On this date, August 10, in 1835, hundreds of men from Canaan, New Hampshire, and surrounding towns, including Hanover, launched an assault on Noyes Academy, an experimental interracial school, after 14 African American students were enrolled. Arriving with 90 - 95 yokes of oxen, ropes, and chains and working in shifts, they physically dragged the schoolhouse off of its foundation and into a swamp outside of town.
By Andi Diehn
The rowdy crowd of men didn’t need to wait for the cover of darkness. About 500 New Hampshire residents gathered on the morning of August 10, 1835 in front of the Noyes Academy on Canaan Street in Canaan, New Hampshire. Protected from the law by a vote passed at an official town meeting a few days before, the men hooked 95 yokes of cattle to the building, slid skids underneath and ripped the school from the ground, dragging it about a mile down Canaan Street and leaving a shattered shell on the lawn of the town meeting house.
“It’s a sad ending to something that could have been great for the town,” says Donna Zani-Dunkerton, Canaan town historian.
What prompted such passionate destruction of a school? Fourteen of the attending students were black. The Noyes Academy was the second school in the country to admit black students, the first being an all girls’ school in Connecticut. The school, which grew out of abolitionist dreams of several leading members of society, only lasted 11 months before the fear and racism symptomatic of the times brought it to its knees. [Continue reading.]
And it continues: In 1999, New Hampshire finally relented and became the very last state to officially celebrate Martin Luther King Jr. Day.
Stephen King’s ‟Under the Dome”
Should you watch Stephen King’s ‟Under the Dome”? Let’s review some key points about the show:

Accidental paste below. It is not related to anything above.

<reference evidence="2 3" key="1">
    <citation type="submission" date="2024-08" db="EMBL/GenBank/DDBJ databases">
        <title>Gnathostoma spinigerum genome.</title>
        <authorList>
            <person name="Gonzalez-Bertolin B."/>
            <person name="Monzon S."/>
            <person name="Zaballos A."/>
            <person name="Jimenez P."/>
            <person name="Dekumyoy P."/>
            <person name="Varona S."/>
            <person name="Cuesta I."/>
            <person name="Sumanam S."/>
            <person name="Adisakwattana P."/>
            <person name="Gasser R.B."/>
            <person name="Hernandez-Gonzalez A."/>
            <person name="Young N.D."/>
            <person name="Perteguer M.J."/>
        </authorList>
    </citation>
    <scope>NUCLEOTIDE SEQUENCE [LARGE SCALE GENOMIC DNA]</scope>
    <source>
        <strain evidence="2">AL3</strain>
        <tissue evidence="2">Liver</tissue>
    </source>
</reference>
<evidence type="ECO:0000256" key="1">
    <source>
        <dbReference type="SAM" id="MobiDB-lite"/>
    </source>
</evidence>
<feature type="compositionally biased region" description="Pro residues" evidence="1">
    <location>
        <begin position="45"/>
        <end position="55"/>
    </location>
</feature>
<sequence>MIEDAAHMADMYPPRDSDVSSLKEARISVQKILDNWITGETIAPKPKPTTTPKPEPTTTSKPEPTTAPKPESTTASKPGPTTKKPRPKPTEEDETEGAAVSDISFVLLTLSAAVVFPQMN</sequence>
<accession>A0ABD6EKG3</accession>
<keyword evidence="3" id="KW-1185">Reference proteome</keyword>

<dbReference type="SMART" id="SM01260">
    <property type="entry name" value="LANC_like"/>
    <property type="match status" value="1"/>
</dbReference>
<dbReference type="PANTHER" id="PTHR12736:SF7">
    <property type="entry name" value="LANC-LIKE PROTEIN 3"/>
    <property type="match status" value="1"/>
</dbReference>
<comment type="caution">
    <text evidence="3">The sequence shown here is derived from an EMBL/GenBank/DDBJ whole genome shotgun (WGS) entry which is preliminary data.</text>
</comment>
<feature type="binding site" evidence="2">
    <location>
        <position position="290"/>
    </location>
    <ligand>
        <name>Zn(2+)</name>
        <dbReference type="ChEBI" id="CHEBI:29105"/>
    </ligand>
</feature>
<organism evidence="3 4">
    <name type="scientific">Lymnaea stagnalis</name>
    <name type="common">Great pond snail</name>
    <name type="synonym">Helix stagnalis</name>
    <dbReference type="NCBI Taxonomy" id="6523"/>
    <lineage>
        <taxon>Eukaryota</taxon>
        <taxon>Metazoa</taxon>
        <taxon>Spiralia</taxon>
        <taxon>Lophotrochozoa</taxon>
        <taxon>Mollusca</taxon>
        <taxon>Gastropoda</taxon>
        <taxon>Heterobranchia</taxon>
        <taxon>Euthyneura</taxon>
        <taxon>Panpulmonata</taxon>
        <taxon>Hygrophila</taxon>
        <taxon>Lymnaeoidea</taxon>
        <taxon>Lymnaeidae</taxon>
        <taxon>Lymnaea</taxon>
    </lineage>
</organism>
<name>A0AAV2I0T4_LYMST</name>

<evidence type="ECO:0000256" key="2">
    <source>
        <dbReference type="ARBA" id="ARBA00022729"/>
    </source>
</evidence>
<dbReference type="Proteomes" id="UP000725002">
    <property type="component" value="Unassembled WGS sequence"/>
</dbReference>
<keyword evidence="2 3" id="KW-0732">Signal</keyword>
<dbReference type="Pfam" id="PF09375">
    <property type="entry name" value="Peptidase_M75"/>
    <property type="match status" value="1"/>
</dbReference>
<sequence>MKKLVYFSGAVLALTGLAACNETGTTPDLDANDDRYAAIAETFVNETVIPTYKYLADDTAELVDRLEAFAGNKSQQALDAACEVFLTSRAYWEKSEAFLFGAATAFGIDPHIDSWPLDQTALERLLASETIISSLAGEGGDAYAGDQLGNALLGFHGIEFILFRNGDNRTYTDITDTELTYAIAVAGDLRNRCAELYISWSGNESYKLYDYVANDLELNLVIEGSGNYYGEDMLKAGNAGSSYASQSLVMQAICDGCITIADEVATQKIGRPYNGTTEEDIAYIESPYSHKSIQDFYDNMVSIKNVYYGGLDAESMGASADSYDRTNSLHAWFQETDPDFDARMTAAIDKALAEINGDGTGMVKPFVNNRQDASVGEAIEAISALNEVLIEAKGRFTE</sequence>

- One of the main characters is a woman with a big mane of curly red hair
- There’s a dome
- The redhead turns her head a lot, getting that red hair swaying to and fro
- The dome covers some town or something
- She runs sometimes and her big red hair bounces and flows
- Some people are in conflict
- Hair care products haven’t run out yet, so her lovely red hair remains full and lustrous
- I think there are some secrets
- Seriously, it’s shiny and voluminous and swoopy. And red. Did I mention that her hair is red?
In conclusion, I can recommend watching Stephen King’s ‟Under the Dome.”
I’m selling this iPod Nano on Craig’s List because the volume down button recently got stuck. I got it over a year ago through Apple’s replacement program after sending in a first generation iPod Nano I bought on Craig’s List for $20. The guy I bought it from found it in a couch he got when someone put it out in front of their house with a “FREE” sign on it. So he made twenty bucks on a free couch and I got a new Nano. Everybody wins. I named it Sofa King.
OK, back to the point: I was happy to see that I got a reply to the Craig’s List ad. Until I opened it:
No punctuation. Just “Wanna trafe” with a link to my ad. No real words in English. I imagine if he had an actual ability to communicate he would have written “Do you want to trade?”
But not him. He typed and sent off an email that said “Wanna trafe”.
Well, I couldn’t let such an opportunity pass. So I decided to attempt to communicate with him in his own alien language. (Besides, I don’t wanna trafe. Or trade, for that matter.) I replied:
Trafe burna sharn delag wunga.
I used his alien word first to tip him off that I was replying to his non-English with my own non-English. I’m sure you’re shocked to learn that it didn’t work. He wrote back:
Still. Not. English.
Come on, dude. Anyone with two brain cells to rub together knows that a person who would type “Trafe burna sharn delag wunga” is not going to explain himself in a rational manner.
I’m clearly not rational, as evidenced by my subsequent reply:
Merdy folar bluge argen pleev.
I’m still waiting for a response.